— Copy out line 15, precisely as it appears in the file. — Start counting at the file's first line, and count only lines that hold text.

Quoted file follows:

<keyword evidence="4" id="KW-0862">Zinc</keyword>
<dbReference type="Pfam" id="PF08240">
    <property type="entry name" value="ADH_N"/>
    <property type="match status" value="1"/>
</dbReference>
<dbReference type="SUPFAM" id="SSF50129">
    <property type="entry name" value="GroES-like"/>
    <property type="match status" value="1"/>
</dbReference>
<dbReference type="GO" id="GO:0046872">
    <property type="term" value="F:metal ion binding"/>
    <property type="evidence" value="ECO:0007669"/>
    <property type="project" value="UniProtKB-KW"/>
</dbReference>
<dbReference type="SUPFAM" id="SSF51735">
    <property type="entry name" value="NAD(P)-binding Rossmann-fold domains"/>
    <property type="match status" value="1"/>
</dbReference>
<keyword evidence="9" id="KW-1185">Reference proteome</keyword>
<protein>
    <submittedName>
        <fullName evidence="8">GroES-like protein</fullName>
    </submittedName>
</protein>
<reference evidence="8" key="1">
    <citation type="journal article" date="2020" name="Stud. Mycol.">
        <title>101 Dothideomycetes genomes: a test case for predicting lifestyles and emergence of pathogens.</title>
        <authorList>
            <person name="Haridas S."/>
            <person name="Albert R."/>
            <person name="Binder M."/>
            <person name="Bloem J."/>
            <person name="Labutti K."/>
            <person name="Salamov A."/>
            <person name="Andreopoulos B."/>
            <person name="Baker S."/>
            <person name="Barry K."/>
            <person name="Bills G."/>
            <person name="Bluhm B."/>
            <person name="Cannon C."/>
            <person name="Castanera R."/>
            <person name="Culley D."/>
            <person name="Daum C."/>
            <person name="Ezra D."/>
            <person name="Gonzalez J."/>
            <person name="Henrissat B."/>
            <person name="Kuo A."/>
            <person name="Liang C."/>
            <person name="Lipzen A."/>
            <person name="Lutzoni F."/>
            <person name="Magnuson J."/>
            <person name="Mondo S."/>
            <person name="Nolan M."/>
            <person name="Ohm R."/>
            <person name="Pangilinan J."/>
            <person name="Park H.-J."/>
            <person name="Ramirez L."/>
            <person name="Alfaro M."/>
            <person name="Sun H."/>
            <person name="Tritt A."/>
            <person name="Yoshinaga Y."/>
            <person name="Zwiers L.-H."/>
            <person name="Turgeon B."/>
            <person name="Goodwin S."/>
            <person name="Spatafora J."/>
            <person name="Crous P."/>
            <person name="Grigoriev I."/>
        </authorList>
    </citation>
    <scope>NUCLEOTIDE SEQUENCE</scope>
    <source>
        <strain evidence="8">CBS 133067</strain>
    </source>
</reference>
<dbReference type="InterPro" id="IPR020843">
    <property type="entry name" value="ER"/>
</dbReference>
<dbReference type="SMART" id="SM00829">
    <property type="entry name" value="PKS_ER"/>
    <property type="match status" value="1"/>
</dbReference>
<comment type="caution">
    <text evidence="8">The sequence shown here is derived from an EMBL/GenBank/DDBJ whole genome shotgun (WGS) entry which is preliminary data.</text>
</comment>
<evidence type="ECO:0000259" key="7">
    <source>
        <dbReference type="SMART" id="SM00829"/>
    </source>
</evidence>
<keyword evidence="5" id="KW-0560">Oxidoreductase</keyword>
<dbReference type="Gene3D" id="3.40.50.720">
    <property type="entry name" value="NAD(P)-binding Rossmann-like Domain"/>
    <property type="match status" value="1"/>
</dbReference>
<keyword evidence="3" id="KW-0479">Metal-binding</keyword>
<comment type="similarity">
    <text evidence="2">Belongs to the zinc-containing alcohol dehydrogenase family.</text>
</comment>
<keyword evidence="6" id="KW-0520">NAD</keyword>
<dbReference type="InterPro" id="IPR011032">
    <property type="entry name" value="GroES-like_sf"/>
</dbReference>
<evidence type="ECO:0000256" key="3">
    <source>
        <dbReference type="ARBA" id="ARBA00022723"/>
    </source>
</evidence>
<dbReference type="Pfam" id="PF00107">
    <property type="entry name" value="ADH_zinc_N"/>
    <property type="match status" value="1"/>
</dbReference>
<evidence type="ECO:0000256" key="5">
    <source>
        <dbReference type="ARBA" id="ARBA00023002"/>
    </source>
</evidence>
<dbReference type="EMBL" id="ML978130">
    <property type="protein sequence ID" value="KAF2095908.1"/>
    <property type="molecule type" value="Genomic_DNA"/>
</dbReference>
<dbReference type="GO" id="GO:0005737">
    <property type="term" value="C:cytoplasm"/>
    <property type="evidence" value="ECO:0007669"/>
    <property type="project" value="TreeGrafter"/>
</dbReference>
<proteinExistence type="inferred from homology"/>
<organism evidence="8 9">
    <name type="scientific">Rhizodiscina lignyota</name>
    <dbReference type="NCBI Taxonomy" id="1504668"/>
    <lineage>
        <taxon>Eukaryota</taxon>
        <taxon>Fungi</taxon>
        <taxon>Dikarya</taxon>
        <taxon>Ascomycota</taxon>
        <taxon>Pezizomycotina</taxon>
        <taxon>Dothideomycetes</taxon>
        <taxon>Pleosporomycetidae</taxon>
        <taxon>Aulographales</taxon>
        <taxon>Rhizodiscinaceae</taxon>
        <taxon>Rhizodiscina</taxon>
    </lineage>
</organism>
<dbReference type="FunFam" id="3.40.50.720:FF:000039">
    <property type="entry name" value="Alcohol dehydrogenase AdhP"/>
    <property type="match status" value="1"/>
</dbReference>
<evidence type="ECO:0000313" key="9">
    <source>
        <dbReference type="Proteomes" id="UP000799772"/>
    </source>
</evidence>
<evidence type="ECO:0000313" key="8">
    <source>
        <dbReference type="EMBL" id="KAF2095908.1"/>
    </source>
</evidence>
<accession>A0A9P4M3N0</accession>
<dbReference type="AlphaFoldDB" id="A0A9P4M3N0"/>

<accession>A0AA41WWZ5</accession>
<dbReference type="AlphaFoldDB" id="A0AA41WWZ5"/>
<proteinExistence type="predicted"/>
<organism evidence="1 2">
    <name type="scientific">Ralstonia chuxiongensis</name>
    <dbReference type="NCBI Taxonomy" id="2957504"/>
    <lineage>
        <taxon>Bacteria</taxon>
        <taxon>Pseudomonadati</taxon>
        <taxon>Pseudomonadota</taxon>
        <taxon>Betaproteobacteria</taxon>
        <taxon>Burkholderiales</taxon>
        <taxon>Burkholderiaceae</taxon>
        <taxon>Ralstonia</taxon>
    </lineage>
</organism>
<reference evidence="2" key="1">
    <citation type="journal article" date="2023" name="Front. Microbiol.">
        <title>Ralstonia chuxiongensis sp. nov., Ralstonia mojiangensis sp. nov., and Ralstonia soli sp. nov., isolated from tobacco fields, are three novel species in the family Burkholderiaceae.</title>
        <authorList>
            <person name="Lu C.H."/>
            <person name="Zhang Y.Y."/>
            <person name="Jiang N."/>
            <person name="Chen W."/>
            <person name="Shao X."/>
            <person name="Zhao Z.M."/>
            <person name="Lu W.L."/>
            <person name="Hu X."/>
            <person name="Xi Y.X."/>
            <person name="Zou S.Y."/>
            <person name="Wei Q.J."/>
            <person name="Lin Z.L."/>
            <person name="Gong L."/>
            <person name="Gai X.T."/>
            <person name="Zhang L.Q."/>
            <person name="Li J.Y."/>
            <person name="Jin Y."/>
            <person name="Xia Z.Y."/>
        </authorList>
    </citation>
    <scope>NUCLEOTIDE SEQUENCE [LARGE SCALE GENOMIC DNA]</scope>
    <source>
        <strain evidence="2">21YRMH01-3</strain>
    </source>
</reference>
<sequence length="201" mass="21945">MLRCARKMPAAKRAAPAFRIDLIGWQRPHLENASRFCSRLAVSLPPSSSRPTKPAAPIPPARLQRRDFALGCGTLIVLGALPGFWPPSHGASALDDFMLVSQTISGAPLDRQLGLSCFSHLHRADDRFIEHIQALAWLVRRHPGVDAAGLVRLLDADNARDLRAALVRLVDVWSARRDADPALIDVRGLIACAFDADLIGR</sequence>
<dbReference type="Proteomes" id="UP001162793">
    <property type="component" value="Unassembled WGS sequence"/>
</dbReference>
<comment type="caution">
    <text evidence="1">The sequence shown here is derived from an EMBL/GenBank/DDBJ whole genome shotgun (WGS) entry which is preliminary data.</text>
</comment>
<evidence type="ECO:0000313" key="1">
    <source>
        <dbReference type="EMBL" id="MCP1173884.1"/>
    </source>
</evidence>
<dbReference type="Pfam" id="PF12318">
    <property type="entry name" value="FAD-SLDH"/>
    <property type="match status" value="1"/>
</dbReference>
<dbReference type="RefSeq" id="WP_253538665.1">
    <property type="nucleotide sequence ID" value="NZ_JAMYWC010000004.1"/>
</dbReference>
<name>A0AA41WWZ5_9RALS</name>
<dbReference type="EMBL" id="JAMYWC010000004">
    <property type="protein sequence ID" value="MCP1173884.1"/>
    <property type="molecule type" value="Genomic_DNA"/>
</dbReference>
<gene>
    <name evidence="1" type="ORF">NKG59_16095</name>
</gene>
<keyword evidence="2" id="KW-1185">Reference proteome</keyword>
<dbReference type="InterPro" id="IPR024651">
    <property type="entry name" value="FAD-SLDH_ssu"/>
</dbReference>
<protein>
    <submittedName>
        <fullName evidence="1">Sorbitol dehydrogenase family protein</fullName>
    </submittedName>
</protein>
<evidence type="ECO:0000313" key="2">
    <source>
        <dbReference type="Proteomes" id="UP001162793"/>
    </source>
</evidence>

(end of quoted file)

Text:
<dbReference type="SUPFAM" id="SSF51735">